Legions of kids who start their weekends with the boob tube and a bowl of sugary cereal won't be seeing Snap, Crackle and Pop. Instead, they'll soon be seeing ads for more-healthful foods -- or none at all. By agreeing to market to kids only the 50% of its brands that meet certain nutritional criteria, Kellogg has kick-started an industry trend expected to throw into play some $1 billion or more in marketing dollars.
|Photo Illustration: John Kuczala|
Turning up the heat
It's a move that ratchets up pressure on the other 10 marketers in the so-called Children's Food and Beverage Advertising Initiative, which account for more than two-thirds of the food and beverage ads kids see. They are feverishly working to meet or beat a July 18 deadline to announce responsible-marketing pledges of their own at a government kids'-obesity forum.
Titans in the initiative, such as Hershey, McDonald's and General Mills, have already committed to devote at least half their TV, radio, print and internet marketing to kids under 12 to furthering "the goal of promoting healthy dietary choices and healthy lifestyles."
Each marketer will set its own individual standards, so it's impossible to say just how much spending will be affected. But judging by the breadth of the Kellogg plan -- which alone involves more than $200 million -- it's going to be a significant sum, particularly if you're a kid-focused media owner.
Healthy ad diet
Kellogg said it would advertise only foods that fit a particular nutritional profile in any medium that gets more than 50% of its audience from kids under 12. Products that fit the criteria will have no more than 200 calories per serving, no trans fat and no more than 2 grams of saturated fat. There are also limits on sugar. Some 30% of Kellogg's cereals don't meet the standard; oddly, Rice Krispies doesn't (too much sodium) while Frosted Flakes does.
According to President-CEO David Mackay, 27% of the company's ad spending in the U.S. is directed toward children under 12. According to Advertising Age estimates, Kellogg spent $765.1 million on total marketing in 2006, so a potential $206 million could be affected. Kellogg said it would no longer spend on kid-directed TV, print, radio and internet for the affected brands and would ditch "website activities directed to children, promotions/premiums, product placement and in-school marketing" for brands that don't meet its criteria.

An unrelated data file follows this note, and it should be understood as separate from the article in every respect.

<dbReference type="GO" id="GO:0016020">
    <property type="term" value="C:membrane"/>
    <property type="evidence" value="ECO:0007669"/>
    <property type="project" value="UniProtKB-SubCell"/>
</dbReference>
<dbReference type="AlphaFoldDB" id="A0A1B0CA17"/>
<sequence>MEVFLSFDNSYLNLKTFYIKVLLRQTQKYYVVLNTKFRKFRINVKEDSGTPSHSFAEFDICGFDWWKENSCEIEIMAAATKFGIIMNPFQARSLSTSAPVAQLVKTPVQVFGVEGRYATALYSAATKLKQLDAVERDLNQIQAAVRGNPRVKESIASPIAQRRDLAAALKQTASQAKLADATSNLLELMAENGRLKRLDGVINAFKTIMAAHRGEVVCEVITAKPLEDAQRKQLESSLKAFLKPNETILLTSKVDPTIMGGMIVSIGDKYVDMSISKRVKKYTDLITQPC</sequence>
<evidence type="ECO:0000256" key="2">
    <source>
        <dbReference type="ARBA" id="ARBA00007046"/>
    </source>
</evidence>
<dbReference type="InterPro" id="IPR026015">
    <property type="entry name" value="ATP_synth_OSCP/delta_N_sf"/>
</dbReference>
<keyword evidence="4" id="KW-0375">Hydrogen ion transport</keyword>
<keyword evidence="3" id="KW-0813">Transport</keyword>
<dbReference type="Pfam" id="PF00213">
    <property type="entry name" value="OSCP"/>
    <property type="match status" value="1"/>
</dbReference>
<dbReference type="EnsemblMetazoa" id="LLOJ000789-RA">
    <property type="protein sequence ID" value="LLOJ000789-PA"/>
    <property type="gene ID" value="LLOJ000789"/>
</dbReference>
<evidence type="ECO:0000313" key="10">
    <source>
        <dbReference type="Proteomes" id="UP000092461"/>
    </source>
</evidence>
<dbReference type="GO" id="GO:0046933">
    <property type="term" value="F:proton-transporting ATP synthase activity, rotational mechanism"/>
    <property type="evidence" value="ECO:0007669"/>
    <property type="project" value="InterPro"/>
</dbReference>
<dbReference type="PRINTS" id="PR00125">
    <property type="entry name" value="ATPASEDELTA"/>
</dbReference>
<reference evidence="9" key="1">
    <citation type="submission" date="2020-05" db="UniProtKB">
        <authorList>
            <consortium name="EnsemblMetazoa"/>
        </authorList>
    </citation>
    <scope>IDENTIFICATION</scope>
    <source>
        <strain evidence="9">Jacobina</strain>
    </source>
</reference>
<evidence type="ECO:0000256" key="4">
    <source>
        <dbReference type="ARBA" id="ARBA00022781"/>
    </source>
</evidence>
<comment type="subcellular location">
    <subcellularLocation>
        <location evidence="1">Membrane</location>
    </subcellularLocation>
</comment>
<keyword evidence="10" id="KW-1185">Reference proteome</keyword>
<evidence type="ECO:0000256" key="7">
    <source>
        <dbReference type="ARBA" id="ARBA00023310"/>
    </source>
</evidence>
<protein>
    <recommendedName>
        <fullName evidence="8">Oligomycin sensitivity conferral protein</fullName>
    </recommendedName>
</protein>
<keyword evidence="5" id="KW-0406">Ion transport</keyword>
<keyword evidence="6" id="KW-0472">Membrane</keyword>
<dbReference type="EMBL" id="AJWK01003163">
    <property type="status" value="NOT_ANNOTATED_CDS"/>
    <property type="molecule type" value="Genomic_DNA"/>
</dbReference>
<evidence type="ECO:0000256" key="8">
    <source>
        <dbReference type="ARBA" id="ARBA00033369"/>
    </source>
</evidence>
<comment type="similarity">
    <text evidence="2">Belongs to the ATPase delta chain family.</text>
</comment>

"Wherever possible, implementation of Kellogg commitments will begin immediately," Kellogg said in a statement. "For example, certain brands will feature better-for-you options in their advertisements. We will be making content enhancements to our child-directed websites, including adding automatic screen-time limits and healthy-lifestyle and nutrition messaging, plus limiting depictions of foods that don't meet our nutrient criteria in interactive activities like games, downloads and wallpaper."
Half Kellogg's products
But even Kellogg isn't sure whether it will be redistributing those ad dollars or not. Mark Baynes, chief marketing officer for North America, said about half of the company's products marketed to kids under 12 don't meet the new nutrition threshold, and it's still not clear which ones can be reformulated to meet the guidelines and still appeal to kids. "The challenge now is: Can we reformulate without too much a trade-off in taste?" he said. "If we can, we will, and [continue] advertising to children in much the same way we do now. If we can't reformulate our product and there is too much of a trade-off, we have to find a new target audience to make the brand relevant or, if we can't, stop advertising it all together."
Though kids' TV programmers are staying cool publicly, the winds of change are buffeting networks such as Viacom's Nickelodeon and Time Warner's Cartoon Network. Kellogg alone spent some $44 million on Nickelodeon advertising last year, according to TNS Media Intelligence (excluding Nick at Nite) and $22 million on Cartoon Network.
The groups that pressured Kellogg into its agreement, the Center for Science in the Public Interest and the Campaign for a Commercial-Free Childhood, also had threatened to sue Nickelodeon, but they've put that on hold. With the Kellogg settlement and an expected flood of similar efforts from other marketers, the groups appear to feel Nick will be punished enough.
Nick will be like "a used Edsel no one is buying," said Steve Gardner, chief litigation officer at CSPI, before hastening to add that kids' food marketers could still advertise on the network -- just with more-healthful products.
Cyma Zarghami, president of the Nickelodeon/MTV Networks Kids and Family Group, said, "As a company that's been at the forefront of encouraging our partners to provide more balance in their offerings, we are thrilled that companies like Kellogg are taking initiative to provide us with opportunities to introduce healthier food options to kids." Cartoon Network had no comment.
One thing is crystal clear: Big Food is expected to almost universally step up to meet the challenge of Kellogg. Sen. Tom Harkin has called this the "defining moment in our nation's fight against childhood obesity."
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Contributing: Kevin Brown (AdAge DataCenter), Andrew Hampp